Bluesky might be the Twitter-like we’ve been waiting for.
Yes, I know it’s still invite-only. Yes, I know there are only thousands of people on the platform right now. Yes, I know that it’s still missing table-stakes features like video uploads and DMs.
Still, I’m starting to feel that Bluesky is where it’s at.
It happened over the last few days. Bluesky — the decentralized Twitter alternative spun up by Twitter itself — has suddenly filled up with tech media and other people I follow on Twitter. Over and over again, I would check Twitter for one thing or another and see somebody begging for a Bluesky invite, then just a little while later, that person would be in my Bluesky skyline (timeline) and skeeting (tweeting). While that means I might be able to use Bluesky for actual newsgathering, which is what I rely on Twitter most for, I was most happy to see the vast majority of those news hounds and former Twitter obsessives posting with a raw, deranged energy that I haven’t seen in a very long time.
In one day, Bluesky hit viral escape velocity
Then on Thursday, the service hit the viral escape velocity that every new social platform searches for as some of the internet’s biggest names hopped on board. Dril joined. Then, AOC. WeRateDogs, the dog-rating service. Darth, the Sith Lord red panda. Hell, I even found a “Thursday! What a concept!” account and Hard Drive, the satirical video game publication.
In the midst of that busy day, Bluesky even survived a downtime. Shortly before 5:30PM ET on Thursday, the official Bluesky account said the service needed to upgrade databases after seeing “our biggest single-day jump in new users that we’ve experienced.” The downtime took a worrying 20 or so minutes longer than the expected five minutes, but the skyline eventually returned, with everyone posting a collective sigh of relief. Twitter’s fail whale from the platform’s early days is still legendary, so it’s a good sign that people couldn’t wait for it to return.
I’ve already written about how much fun I’ve been having on Bluesky. But I thought the platform, at least in the near term, would remain its niche little thing where only super dorks like me would hang out and post pictures of cats. It’s clearly unfinished — for example, to use the service on the web, Bluesky recommends a link with “staging” in the URL — and I figured the small team of developers would keep tinkering away before opening the floodgates.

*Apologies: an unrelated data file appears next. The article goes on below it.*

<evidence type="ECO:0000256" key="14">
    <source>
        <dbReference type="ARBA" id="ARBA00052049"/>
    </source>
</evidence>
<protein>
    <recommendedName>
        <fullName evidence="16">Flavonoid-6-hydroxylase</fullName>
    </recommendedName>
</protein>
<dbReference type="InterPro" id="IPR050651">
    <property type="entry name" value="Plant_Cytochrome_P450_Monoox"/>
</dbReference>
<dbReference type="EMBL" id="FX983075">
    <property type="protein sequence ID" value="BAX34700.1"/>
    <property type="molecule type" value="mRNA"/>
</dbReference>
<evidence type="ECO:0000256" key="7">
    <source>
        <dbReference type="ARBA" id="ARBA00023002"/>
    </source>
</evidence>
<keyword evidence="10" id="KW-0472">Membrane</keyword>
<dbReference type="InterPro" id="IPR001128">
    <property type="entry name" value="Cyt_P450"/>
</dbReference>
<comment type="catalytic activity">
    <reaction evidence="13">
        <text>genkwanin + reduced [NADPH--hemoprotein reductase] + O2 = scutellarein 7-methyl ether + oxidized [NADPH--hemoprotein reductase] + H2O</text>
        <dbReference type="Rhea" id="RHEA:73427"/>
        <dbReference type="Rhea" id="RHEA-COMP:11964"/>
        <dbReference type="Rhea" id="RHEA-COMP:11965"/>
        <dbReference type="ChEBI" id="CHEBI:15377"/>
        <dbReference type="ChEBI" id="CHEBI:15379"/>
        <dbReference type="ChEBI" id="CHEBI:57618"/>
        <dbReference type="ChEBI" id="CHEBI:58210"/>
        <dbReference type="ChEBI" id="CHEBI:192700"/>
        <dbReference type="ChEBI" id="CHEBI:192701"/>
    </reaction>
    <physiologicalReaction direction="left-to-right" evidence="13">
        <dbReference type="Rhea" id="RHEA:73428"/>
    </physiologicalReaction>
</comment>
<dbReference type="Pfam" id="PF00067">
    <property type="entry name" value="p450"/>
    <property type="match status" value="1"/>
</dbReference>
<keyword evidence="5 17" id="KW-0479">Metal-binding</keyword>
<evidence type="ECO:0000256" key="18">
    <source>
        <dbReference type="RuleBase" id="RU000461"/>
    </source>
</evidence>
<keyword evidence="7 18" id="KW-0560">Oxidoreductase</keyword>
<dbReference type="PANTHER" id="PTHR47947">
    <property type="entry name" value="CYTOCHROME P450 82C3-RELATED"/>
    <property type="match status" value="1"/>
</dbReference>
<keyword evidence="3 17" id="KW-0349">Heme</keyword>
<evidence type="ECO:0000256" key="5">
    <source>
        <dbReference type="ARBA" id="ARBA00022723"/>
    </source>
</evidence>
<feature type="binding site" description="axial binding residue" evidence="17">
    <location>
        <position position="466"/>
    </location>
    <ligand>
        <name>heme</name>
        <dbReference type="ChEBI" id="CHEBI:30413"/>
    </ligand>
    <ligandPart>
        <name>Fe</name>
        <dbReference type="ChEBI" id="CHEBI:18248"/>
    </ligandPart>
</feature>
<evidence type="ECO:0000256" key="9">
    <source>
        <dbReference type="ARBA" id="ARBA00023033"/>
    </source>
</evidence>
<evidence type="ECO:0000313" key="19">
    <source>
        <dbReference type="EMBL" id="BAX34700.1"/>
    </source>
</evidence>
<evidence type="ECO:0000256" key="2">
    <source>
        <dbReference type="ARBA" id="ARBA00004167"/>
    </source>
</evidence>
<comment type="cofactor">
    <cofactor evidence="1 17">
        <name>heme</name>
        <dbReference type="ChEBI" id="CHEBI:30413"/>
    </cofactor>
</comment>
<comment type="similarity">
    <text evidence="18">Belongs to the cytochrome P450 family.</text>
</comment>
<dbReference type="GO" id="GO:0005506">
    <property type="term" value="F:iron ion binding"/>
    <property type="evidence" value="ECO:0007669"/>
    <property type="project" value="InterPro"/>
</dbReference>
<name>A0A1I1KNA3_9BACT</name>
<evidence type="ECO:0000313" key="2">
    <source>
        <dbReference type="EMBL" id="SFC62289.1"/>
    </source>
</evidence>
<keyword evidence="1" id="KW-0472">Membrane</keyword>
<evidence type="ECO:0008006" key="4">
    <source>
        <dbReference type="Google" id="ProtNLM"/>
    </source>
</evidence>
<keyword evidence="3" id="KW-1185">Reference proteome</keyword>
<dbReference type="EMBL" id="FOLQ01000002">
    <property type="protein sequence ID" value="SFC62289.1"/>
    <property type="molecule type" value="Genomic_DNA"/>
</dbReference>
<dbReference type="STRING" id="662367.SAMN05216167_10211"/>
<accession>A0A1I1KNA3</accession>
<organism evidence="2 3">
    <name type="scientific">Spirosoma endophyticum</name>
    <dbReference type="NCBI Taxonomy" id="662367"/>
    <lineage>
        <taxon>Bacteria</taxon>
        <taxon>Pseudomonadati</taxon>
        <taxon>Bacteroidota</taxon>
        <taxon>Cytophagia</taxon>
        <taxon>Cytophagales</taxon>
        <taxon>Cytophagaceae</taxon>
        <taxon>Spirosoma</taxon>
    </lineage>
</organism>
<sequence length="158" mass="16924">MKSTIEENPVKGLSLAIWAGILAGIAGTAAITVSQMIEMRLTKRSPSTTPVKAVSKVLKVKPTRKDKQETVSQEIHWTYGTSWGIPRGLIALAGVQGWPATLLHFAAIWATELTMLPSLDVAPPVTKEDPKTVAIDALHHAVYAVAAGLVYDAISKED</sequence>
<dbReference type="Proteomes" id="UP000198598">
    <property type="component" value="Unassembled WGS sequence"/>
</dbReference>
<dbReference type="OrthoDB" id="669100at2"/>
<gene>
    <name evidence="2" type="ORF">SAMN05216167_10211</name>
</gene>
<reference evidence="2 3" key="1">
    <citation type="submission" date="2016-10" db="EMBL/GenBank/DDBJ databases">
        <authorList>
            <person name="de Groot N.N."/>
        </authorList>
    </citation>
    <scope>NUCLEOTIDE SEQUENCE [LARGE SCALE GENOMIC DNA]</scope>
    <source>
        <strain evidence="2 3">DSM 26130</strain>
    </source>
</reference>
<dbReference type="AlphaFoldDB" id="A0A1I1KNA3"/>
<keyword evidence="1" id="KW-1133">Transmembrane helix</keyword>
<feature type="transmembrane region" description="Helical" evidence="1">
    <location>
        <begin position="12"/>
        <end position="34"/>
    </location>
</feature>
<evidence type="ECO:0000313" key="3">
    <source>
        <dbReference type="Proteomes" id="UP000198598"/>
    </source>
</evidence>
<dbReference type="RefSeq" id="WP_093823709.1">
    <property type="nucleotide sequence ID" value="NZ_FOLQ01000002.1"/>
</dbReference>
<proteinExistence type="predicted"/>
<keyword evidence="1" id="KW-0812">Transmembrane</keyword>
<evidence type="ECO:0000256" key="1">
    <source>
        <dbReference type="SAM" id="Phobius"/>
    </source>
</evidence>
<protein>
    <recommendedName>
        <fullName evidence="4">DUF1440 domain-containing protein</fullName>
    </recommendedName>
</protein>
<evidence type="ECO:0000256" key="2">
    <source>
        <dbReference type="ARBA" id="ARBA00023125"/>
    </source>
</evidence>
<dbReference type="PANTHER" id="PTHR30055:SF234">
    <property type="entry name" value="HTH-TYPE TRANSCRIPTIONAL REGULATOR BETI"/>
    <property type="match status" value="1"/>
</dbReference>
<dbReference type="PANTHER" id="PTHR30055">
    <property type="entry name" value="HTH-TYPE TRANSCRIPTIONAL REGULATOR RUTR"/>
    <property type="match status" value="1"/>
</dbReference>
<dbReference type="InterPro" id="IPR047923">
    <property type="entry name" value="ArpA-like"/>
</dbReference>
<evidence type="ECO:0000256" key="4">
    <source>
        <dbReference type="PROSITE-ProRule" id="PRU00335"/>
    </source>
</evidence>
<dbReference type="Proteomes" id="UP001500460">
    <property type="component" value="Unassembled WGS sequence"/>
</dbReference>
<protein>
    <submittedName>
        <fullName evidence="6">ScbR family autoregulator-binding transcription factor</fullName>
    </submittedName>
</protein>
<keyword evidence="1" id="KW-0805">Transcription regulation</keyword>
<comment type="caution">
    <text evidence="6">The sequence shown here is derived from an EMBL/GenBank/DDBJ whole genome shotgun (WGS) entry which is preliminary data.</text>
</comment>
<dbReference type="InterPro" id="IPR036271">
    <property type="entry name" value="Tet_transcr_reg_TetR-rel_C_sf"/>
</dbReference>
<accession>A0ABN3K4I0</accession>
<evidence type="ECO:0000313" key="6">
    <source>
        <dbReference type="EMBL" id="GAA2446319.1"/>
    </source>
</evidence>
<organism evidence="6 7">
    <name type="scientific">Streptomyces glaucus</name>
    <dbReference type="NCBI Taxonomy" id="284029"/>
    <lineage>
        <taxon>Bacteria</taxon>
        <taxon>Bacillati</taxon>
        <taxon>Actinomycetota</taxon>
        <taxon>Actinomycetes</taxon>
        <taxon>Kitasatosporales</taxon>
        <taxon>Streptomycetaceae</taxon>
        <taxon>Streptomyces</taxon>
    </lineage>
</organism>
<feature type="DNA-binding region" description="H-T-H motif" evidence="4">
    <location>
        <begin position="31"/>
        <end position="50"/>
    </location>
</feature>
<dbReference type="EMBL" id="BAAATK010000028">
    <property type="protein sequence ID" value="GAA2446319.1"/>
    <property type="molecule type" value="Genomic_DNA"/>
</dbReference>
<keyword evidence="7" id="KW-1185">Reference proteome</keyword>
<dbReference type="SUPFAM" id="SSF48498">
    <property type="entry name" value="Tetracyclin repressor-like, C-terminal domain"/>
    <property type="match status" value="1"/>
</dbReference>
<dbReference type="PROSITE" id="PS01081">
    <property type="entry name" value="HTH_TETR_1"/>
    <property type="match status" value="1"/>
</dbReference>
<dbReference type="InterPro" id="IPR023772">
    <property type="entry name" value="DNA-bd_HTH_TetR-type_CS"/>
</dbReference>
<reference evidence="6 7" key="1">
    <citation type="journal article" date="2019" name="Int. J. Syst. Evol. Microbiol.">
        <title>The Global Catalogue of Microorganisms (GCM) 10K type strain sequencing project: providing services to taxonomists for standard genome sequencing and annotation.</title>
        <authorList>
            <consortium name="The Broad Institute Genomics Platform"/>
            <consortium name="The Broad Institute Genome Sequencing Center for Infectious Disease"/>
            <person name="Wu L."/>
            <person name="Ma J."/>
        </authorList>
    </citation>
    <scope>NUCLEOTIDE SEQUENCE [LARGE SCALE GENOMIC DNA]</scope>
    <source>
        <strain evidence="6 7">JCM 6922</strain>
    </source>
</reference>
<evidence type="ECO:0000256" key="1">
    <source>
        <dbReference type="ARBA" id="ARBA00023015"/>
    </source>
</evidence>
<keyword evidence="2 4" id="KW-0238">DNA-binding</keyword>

I didn’t expect Darth, Dril, and AOC to join Bluesky on the same day less than two weeks after I published that. There’s a real energy about Bluesky right now.
I can’t fully quit Twitter yet. I still rely a lot on the bird app to see up-to-the-minute news. Not everybody I want to follow is on Bluesky. I really wish there were things like DMs and video.
And the vibes aren’t quite as good as when I first joined up a couple weeks ago — which is perhaps the most telling signal yet that this could be Twitter 2.0. I’m seeing a lot more performative posts than I used to, as people are chasing clout. Some of the posts have been downright mean — users were threatening to beat writer Matthew Yglesias to death with hammers. Not great!
But I’m hopeful that things mellow over time and necessary features get added soon. That all could help Bluesky keep up its recent momentum and not turn into another flash-in-the-pan app like Peach or Ello. The promised decentralized features like account portability could make Bluesky enticing for more people.
I’m also encouraged by how active the Bluesky team is on the platform itself, and I appreciate hearing directly from the people actually building the product as issues have come up. They said Friday that “we cleared our calendars” to get blocking, which had been highly requested over the course of the week, shipped on the web that day, for example. (Blocking is expected to come to the mobile apps soon, if it hasn’t already by the time you read this.)
I started Thursday by posting a picture of a cat on Bluesky. I didn’t expect to end it pondering the nature of skeets. Bluesky has a long way to go to fully replace Twitter for me, but right now, I think it actually could.